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Growth, Industrialization, and the Intergenerational Correlation of Advantage

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  • Levine, David I.
  • Jellema, Jon R.

Abstract

The shift from feudalism to industrial capitalism was generally accompanied by an increase in social mobility. We ask whether such an increase has occurred in a developing nation currently undergoing rapid industrialization, Indonesia. It has, at least as measured by a declining intergenerational correlation of education. To highlight the effects of economic growth on intergenerational mobility, we contrast Indonesia’s experience with that of Bangladesh, where industrialization has proceeded more slowly and the correlation between parents’ and children’s education has been roughly stable. We also examine potential causal channels for the rising educational mobility we find in Indonesia, but cannot identify specific pathways related to above-average school building or rapid industrialization.

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Bibliographic Info

Paper provided by Institute of Industrial Relations, UC Berkeley in its series Institute for Research on Labor and Employment, Working Paper Series with number qt2q74s1tg.

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Date of creation: 06 Oct 2005
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Handle: RePEc:cdl:indrel:qt2q74s1tg

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Keywords: Industrialization; Developing Countries; Indonesia; Bangladesh;

References

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  1. Becker, Gary S & Tomes, Nigel, 1979. "An Equilibrium Theory of the Distribution of Income and Intergenerational Mobility," Journal of Political Economy, University of Chicago Press, vol. 87(6), pages 1153-89, December.
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  3. Casey B. Mulligan, 1999. "Galton versus the Human Capital Approach to Inheritance," Journal of Political Economy, University of Chicago Press, vol. 107(S6), pages S184-S224, December.
  4. Kenneth A. Couch & Thomas A. Dunn, 1995. "Intergenerational Correlations in Labor Market Status: A Comparison of the United States and Germany," Discussion Papers of DIW Berlin 111, DIW Berlin, German Institute for Economic Research.
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  8. Gary S. Becker & Nigel Tomes, 1994. "Human Capital and the Rise and Fall of Families," NBER Chapters, in: Human Capital: A Theoretical and Empirical Analysis with Special Reference to Education (3rd Edition), pages 257-298 National Bureau of Economic Research, Inc.
  9. Jere R. Behrman & Alejandro Gaviria & Miguel Székely, 2001. "Intergenerational Mobility in Latin America," Journal of LACEA Economia, LACEA - LATIN AMERICAN AND CARIBBEAN ECONOMIC ASSOCIATION.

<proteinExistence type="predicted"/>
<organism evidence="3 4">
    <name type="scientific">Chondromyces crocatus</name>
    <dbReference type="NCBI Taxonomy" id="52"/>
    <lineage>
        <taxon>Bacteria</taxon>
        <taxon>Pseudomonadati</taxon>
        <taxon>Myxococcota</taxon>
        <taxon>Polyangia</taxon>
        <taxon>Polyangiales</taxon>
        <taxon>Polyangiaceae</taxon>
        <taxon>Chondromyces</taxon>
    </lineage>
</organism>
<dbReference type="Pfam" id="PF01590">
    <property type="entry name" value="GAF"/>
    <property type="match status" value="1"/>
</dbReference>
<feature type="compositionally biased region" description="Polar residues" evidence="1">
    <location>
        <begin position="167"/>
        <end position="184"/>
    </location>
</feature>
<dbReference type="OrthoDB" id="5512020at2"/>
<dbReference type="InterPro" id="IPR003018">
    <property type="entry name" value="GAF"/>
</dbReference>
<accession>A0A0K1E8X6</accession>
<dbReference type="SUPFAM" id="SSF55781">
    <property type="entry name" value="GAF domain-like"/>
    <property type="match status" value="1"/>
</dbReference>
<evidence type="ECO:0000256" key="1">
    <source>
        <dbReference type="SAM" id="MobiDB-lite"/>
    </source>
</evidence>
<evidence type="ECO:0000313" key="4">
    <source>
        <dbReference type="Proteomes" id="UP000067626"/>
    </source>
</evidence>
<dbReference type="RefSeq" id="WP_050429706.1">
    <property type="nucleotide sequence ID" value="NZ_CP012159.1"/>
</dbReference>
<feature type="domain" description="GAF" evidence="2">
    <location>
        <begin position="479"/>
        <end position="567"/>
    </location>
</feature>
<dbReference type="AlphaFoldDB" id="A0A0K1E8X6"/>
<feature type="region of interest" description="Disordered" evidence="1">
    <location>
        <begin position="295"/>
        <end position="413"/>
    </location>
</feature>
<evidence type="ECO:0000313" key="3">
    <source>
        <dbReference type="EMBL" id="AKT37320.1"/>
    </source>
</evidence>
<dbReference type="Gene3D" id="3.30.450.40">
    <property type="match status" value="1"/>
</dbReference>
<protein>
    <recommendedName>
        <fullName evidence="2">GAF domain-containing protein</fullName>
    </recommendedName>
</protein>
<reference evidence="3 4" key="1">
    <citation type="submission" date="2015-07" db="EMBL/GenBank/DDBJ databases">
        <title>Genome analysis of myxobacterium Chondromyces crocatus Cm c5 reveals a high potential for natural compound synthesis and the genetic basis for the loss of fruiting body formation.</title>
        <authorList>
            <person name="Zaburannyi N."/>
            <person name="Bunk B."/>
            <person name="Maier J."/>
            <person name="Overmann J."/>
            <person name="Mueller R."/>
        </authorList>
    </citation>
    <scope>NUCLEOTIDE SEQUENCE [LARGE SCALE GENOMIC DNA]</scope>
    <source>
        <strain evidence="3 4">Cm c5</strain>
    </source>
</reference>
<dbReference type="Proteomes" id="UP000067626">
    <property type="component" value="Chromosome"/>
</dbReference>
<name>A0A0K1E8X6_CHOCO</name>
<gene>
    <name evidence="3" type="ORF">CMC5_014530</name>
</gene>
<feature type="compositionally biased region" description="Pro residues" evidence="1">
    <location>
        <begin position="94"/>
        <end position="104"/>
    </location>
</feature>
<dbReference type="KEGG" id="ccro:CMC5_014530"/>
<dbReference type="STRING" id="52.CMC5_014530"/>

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  11. Corak, Miles Heisz, Andrew, 1998. "The Intergenerational Earnings and Income Mobility of Canadian Men: Evidence from Longitudinal Income Tax Data," Analytical Studies Branch Research Paper Series 1998113e, Statistics Canada, Analytical Studies Branch.
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  13. Binder, Melissa & Woodruff, Christopher, 2002. "Inequality and Intergenerational Mobility in Schooling: The Case of Mexico," Economic Development and Cultural Change, University of Chicago Press, vol. 50(2), pages 249-67, January.
  14. Bhashkar Mazumder, 2001. "Earnings mobility in the US: a new look at intergenerational inequality," Working Paper Series WP-01-18, Federal Reserve Bank of Chicago.
  15. James J. Heckman & V. Joseph Hotz, 1986. "An Investigation of the Labor Market Earnings of Panamanian Males Evaluating the Sources of Inequality," Journal of Human Resources, University of Wisconsin Press, vol. 21(4), pages 507-542.
  16. Dearden, Lorraine & Machin, Stephen & Reed, Howard, 1997. "Intergenerational Mobility in Britain," Economic Journal, Royal Economic Society, vol. 107(440), pages 47-66, January.
  17. Black, Dan & Sanders, Seth & Taylor, Lowell, 2003. "Measurement of Higher Education in the Census and Current Population Survey," Journal of the American Statistical Association, American Statistical Association, vol. 98, pages 545-554, January.
  18. Esther Duflo, 2000. "Schooling and Labor Market Consequences of School Construction in Indonesia: Evidence from an Unusual Policy Experiment," NBER Working Papers 7860, National Bureau of Economic Research, Inc.
  19. Zimmerman, David J, 1992. "Regression toward Mediocrity in Economic Stature," American Economic Review, American Economic Association, vol. 82(3), pages 409-29, June.
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